Chapter V

The Future of International Crime

In 10 years, driven by globalization and the erosion of state authority, the international criminal threat to US interests is most likely to be more diversified and impact even more directly on US strategic interests. The extent and magnitude of the problem will depend on the global political and economic conditions prevailing at the time, the extent and effectiveness of measures taken to reduce societal or systemic vulnerabilities, and the degree to which national law enforcement and security institutions around the world develop appropriate cooperative mechanisms enabling them to operate--as international criminals will be able to--outside the parameters of national sovereignty and legal jurisdictions. For example:

Globalization and technological innovation will continue to change the nature of organized crime. While large criminal syndicates--Russian organized crime groups like Solntsevo, Italian criminal groups like the Sicilian Mafia, ethnic Chinese criminal groups including triads, and others--will remain powerful players with worldwide networks, law enforcement agencies probably will also be forced to cope with a very large number of highly skilled criminal entrepreneurs whose activities can have far-reaching impact.

Drug trafficking, alien smuggling, contraband smuggling, the trafficking of women and children, and many other traditional criminal rackets will continue to be a staple of organized crime groups worldwide. By 2010, however, organized crime groups are most likely to be a greater threat with regard to security issues that directly affect US strategic interests.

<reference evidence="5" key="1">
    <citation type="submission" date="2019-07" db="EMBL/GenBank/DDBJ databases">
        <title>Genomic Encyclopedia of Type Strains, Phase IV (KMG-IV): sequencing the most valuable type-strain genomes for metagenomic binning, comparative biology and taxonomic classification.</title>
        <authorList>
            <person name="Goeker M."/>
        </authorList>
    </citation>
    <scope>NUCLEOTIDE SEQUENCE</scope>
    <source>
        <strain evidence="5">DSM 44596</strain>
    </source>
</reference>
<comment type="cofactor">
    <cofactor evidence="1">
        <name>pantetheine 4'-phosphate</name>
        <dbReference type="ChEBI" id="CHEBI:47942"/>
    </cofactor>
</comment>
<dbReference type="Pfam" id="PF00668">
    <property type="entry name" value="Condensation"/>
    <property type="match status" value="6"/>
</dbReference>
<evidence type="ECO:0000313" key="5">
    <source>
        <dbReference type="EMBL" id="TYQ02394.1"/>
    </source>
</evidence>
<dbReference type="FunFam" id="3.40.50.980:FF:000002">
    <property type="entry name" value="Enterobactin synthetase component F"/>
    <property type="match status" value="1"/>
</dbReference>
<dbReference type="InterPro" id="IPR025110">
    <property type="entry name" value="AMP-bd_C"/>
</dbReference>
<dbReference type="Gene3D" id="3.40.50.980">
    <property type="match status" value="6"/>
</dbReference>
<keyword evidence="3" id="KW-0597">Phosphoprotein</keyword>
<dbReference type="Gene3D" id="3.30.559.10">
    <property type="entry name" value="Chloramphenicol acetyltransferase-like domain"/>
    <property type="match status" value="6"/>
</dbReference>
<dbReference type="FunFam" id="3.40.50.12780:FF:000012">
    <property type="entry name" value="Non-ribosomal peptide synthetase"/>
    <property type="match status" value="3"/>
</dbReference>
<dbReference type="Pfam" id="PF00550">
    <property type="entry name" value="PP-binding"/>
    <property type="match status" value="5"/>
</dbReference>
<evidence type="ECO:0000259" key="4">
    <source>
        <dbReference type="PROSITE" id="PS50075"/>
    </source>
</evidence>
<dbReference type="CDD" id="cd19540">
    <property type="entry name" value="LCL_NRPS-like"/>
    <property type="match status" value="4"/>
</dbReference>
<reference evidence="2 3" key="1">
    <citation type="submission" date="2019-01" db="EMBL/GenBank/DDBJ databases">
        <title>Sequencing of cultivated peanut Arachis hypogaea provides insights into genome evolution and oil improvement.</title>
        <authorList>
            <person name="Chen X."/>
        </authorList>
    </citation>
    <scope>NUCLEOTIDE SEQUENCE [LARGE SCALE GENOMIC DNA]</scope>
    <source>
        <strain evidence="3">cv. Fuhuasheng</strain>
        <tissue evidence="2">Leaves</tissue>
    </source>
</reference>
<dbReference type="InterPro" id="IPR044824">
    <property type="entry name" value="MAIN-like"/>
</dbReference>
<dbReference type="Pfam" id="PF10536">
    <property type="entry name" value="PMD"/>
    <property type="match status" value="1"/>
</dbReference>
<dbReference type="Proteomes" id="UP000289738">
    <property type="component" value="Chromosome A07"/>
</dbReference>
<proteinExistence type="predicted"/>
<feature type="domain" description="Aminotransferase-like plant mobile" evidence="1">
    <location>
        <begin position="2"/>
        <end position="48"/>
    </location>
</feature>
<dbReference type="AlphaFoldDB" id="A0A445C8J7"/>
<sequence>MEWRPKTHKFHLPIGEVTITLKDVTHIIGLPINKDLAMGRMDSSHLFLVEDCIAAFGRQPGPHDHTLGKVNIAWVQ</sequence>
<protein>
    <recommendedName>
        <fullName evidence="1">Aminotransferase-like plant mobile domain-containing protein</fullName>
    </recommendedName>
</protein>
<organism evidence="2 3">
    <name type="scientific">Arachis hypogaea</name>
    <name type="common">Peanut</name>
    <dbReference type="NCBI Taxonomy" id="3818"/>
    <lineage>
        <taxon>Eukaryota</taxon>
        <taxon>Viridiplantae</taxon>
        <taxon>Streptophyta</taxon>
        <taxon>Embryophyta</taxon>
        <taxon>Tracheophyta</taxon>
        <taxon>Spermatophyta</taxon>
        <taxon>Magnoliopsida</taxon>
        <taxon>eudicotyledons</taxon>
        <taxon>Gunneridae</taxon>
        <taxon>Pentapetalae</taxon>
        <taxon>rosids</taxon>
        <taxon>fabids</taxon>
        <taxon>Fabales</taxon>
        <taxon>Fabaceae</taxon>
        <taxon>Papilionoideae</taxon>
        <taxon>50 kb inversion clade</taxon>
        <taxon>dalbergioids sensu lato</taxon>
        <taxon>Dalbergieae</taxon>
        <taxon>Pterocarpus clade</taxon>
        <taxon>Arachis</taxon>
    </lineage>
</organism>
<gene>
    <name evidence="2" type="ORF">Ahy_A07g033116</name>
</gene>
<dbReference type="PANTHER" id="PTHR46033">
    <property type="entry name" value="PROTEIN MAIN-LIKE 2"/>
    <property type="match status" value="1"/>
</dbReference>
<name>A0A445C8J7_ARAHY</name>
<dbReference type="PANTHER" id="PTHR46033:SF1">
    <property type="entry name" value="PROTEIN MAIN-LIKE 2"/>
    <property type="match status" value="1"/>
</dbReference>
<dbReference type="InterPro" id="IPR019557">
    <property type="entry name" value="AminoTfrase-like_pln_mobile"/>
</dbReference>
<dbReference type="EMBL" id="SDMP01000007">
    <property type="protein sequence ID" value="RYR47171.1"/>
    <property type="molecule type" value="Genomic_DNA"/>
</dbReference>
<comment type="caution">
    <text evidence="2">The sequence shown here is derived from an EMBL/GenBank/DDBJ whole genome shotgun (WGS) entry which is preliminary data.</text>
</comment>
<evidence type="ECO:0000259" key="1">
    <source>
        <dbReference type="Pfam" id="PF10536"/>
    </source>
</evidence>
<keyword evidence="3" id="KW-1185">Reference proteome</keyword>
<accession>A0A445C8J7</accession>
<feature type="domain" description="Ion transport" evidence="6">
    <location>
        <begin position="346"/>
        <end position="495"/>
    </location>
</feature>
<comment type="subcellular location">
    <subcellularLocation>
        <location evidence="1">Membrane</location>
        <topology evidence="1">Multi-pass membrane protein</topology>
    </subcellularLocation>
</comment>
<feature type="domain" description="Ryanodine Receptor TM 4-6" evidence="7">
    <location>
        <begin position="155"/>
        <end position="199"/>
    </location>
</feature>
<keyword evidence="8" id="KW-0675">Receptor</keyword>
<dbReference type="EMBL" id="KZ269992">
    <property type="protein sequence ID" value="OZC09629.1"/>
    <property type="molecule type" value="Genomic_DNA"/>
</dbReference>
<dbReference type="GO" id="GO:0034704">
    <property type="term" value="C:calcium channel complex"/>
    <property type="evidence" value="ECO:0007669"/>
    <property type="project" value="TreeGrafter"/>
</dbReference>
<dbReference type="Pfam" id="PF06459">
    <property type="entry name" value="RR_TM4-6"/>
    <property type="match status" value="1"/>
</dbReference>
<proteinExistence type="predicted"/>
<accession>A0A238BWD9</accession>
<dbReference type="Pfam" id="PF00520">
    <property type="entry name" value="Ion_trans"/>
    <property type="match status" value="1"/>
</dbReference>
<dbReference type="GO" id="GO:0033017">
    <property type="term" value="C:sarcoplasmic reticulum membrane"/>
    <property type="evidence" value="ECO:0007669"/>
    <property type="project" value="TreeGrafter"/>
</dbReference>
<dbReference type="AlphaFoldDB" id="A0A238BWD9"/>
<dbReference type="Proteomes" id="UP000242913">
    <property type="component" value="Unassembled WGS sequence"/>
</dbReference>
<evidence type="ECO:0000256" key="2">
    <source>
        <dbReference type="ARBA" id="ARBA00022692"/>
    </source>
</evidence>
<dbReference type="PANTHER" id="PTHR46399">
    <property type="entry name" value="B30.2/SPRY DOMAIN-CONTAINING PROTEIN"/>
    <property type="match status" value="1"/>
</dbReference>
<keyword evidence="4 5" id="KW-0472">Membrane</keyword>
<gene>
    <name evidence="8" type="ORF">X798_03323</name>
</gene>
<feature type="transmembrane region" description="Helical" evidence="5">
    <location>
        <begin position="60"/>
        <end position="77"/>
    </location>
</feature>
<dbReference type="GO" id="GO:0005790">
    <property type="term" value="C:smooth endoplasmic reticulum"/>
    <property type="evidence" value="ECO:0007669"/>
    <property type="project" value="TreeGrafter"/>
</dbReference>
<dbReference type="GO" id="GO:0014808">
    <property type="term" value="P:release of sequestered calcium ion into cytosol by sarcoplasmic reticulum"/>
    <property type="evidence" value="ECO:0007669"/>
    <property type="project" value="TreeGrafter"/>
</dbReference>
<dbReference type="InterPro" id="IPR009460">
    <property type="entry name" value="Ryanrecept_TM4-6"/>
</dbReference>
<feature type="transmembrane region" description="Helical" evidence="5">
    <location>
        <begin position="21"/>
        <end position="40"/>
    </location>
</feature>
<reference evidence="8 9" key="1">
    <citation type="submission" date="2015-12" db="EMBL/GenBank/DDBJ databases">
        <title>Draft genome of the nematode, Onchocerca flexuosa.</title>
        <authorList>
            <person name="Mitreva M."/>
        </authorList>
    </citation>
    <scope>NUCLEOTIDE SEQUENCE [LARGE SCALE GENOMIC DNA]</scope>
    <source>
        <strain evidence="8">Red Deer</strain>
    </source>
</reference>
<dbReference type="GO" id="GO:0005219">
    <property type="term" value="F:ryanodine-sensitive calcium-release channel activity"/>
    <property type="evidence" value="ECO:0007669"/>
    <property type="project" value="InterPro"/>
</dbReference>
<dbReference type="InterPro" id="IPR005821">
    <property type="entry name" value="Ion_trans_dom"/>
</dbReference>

International criminal groups will keep pace with changes in technology and the world economy to enhance their capability in traditional organized crime activities and to move into new criminal business areas. Advances in computer and financial technology will increase the anonymity and speed of commercial and financial transactions, offering criminals more efficient and secure ways to smuggle illicit drugs and contraband, penetrate legitimate businesses, and launder and move money.

Many countries are likely to be at risk of organized crime groups gaining significant leverage or even control over political and economic systems. Criminal organizations are likely to penetrate troubled banking and commercial sectors. Unscrupulous politicians and political parties may align themselves with criminal organizations for financial and other support. Once in office, they are likely to have difficulty constraining the activities of organized crime. Organized crime groups themselves may promote their own political agenda as the price of support.